Hydrological resilience of a Canadian Rockies headwaters basin subject to changing climate, extreme weather, and forest management

Xiao, J. F., 2015. Hydrological Processes

Original research (primary data)
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Marmot Creek Research Basin in the Canadian Rockies has been the site of intensive streamflow, groundwater, snow accumulation, precipitation, and air temperature observations at multiple elevations. The basin was instrumented in 1962, subjected to forestry experiments in the mid-1970s, and experienced extreme flooding in 2013. Climate change, forest cover change, and recent extreme weather make the basin an ideal laboratory for studying hydrological resilience. Observations show increases in low elevation air temperature, multiple day and spring precipitation, interannual variability of precipitation, and high elevation groundwater levels. Observations also show decreases in peak seasonal snow accumulation and low elevation groundwater levels. Despite these substantial hydrometeorological and groundwater changes, streamflow volume, timing of peak, and magnitude of the peak are not changing. Streamflow volumes are also insensitive to forest cover changes and teleconnections. The June 2013 flood was unprecedented in the period of record, and the basin significantly moderated the hydrological response to the extreme precipitation; the 2013 storm precipitation depth was 65% greater than the next highest storm total over 51 years; however, the 2013 peak streamflow was only 32% greater than the next highest peak flow recorded. The hydrology of Marmot Creek Research Basin displays remarkable resilience to changing climate, extreme weather, and forest cover change.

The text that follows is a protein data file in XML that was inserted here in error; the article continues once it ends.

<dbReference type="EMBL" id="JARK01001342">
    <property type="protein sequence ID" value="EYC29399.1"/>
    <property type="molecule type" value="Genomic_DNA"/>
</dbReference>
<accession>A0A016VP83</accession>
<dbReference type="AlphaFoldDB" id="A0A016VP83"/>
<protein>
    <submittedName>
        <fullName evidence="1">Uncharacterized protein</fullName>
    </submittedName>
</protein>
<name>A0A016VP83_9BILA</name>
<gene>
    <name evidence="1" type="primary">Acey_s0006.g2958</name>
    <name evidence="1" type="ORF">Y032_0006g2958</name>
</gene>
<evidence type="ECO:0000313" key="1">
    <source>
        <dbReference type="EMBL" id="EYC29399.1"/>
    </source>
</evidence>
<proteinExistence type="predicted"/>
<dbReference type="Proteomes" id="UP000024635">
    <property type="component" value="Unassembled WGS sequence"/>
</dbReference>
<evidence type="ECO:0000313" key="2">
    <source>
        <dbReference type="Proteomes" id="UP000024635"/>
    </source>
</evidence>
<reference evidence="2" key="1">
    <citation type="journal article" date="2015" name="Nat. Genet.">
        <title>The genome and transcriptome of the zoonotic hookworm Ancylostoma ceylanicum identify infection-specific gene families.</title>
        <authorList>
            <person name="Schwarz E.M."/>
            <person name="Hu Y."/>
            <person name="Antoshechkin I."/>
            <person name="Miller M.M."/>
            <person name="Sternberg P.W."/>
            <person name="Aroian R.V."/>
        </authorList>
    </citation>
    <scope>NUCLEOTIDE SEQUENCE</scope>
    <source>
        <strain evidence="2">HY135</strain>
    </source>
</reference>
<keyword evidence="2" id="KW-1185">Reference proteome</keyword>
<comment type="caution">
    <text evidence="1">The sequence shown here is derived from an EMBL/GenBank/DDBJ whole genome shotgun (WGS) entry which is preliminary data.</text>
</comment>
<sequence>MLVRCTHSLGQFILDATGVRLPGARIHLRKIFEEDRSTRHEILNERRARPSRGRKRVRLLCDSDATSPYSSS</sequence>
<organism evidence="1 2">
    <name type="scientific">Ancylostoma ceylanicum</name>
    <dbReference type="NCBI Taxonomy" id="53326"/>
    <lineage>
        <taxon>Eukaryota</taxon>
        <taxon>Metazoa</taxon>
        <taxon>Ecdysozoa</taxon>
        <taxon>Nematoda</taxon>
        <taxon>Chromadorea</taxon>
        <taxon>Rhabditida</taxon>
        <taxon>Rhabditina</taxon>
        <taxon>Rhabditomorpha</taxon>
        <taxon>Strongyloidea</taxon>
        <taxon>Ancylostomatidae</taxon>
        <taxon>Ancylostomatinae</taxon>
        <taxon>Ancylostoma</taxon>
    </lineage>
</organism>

Case studies

Basic information

  • Case ID: INT-170-1
  • Intervention type: Management
  • Intervention description:

    23% of the Cabin Creek sub-basin area was logged in six cut blocks ranging from 3 to 13 ha 17% of the Twin Creek sub- basin area was logged in a honeycomb pattern of 2103 15 to 20m diameter clearings

  • Landscape/sea scape ecosystem management: No
  • Climate change impacts Effect of Nbs on CCI Effect measures
    Freshwater flooding  No effect WY and monthly runoff ratios of disturbed to control sub-basin for the mean, peak, and low flows as well as differences in timing of peak, lower, median, and upper streamflow quartiles (Figure 11). This quantifies the runoff response from harvesting by normal- izing it to the Middle Creek control sub-basin.
  • Approach implemented in the field: Yes
  • Specific location:

    Marmot Creek Research Basin, Alberta

  • Country: Canada
  • Habitat/Biome type: Temperate forests | Montane/Alpine |
  • Issue specific term: Not applicable


  • Notes on intervention effectivness: Effectiveness determined by comparing to unmanaged control sub-basins No effect because although there was a very local effect of one of the interventions, the aim was to look at the effect across the entire basin in which no net effect was seen and therefore code as no effect.
  • Is the assessment original?: Yes
  • Broadtype of intervention considered: Not applicable
  • Compare effectivness?: No
  • Compared to the non-NBS approach: Not applicable
  • Report greenhouse gas mitigation?: No
  • Impacts on GHG: Not applicable
  • Assess outcomes of the intervention on natural ecosystems: No
  • Impacts for the ecosystem: Not reported
  • Ecosystem measures:
  • Assess outcomes of the intervention on people: No
  • Impacts for people: Not reported
  • People measures:
  • Considers economic costs: No
  • Economic appraisal conducted: No
  • Economic appraisal described:
  • Economic costs of alternative considered: No
  • Compared to an alternative: Not reported

Evaluation methodology

  • Type of data: Quantitative
  • Is it experimental: Yes
  • Experimental evalution done: In-situ/field
  • Non-experimental evalution done: Not applicable
  • Study is systematic: